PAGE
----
If I had to describe my trip to Uganda in just a two words, it would be this: “eye opening.”  The first thing I noticed in Uganda was how incredibly kind the people are. The second thing I noticed was how little the people had. My initial reaction was to feel bad for them, bad that they didn’t have all the luxuries that we have here in developed countries.  But, then I realized I also feel bad for people here in the United States. All the people of Uganda need to live a full life is God, a little food, and some modest shelter. I was inspired. Here, myself included, people always want more. We’re never satisfied.

I was also inspired by their trust in God. They trust Him for every need they have. I tend to try and control everything in my life.  My time in Uganda really reminded me that I just need to step back and realize that things are not in my control. The whole trip tested my ability to trust God in the activities I find very uncomfortable, such as public speaking.

Another blessing this trip brought to me was a validation of my future plans. I still don’t know exactly what my career path will be, but I do know that I want it to involve children. I will leave the rest of those plans up to God. Overall, this trip made me much stronger in my faith and I’m forever grateful for this experience.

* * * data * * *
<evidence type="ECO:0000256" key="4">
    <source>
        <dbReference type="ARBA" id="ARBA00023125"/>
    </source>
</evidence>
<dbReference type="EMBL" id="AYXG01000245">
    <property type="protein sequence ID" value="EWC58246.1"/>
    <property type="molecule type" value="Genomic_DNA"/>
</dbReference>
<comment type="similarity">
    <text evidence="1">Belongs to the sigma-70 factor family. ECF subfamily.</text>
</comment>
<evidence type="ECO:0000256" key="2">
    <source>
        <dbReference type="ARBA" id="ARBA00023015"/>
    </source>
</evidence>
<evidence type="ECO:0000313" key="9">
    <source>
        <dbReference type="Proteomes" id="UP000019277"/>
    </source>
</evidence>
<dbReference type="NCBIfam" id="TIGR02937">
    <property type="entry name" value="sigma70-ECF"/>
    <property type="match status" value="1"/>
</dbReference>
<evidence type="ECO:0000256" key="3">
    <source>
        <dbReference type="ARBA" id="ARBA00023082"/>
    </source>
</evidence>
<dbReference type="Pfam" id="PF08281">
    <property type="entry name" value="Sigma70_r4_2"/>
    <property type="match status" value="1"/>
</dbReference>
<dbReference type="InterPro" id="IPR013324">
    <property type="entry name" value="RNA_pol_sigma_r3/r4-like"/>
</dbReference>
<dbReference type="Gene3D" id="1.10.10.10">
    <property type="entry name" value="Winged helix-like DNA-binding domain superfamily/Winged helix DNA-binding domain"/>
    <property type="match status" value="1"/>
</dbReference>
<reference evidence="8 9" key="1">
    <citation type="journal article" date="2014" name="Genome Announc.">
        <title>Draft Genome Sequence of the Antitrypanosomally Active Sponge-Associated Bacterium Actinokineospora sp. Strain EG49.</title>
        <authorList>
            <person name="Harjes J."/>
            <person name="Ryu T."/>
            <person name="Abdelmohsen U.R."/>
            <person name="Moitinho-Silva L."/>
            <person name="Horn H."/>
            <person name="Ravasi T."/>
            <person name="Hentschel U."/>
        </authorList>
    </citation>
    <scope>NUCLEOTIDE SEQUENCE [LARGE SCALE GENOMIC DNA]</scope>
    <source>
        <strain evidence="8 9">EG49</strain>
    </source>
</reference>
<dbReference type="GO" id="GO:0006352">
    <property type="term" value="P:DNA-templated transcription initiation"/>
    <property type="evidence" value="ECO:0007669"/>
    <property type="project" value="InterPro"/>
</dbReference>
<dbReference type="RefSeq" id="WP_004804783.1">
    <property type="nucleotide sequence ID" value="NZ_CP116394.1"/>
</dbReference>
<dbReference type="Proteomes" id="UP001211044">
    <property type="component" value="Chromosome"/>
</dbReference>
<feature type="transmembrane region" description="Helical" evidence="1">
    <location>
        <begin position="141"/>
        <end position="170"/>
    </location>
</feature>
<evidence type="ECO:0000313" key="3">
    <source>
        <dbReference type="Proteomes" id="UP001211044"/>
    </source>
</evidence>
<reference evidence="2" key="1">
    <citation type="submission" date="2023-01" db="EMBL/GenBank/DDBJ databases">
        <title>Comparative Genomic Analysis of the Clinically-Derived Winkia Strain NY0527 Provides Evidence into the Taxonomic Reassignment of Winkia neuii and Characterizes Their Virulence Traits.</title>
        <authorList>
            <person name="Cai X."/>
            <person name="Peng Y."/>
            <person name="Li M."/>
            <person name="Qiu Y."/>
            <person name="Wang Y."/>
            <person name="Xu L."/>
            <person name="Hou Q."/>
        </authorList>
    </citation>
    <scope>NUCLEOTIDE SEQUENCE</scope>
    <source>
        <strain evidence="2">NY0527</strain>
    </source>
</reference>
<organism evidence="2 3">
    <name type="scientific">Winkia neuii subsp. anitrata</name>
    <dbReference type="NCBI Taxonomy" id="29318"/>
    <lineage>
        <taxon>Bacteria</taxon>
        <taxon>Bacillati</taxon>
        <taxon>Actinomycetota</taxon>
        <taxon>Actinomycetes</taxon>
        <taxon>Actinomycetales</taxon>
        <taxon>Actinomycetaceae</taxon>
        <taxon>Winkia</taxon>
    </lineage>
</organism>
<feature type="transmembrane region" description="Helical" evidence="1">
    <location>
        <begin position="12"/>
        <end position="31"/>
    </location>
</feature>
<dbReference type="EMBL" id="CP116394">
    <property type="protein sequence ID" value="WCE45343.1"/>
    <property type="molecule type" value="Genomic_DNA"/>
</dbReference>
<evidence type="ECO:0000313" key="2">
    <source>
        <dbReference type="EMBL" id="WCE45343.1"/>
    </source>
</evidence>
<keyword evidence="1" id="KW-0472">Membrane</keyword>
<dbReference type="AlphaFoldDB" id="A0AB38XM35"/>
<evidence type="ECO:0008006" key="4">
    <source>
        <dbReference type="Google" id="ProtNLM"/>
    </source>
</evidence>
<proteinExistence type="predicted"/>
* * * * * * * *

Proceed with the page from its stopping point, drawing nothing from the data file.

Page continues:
Final Thoughts by JoAnn Knutson (Nancie’s Sister)
When Nancie and Chuck asked my 17-year old granddaughter, Hailey, and me if we’d like to accompany them on their trip to Uganda, we were overjoyed. How exciting, I thought, to be able to be with my sister, brother-in-law and granddaughter to visit Uganda and the King’s Kids homes and be part of their ministry.

After much encouragement and prayer, we readily accepted and started preparations for this amazing adventure. This was going to be a life changing experience, I thought, and I was looking forward to it. Nancie sent me a packet of information and the 4th paragraph on the very first page caught my eye immediately. DANGER – There are rebel forces 150 miles away. We drive through the heart of Kampala’s traffic jams and there have been some terrorist attacks. Conditions in the field are primitive, the hotel is simple but comfortable with security. It is dangerous to be outside the hotel compound after dark. To say that I was scared to death is an understatement. I called Nancie right away and told her I was having second thoughts and that maybe I really shouldn’t be doing this. She assured that little tidbit of information was OLD and that I shouldn’t pay any attention to that paragraph. OK, really?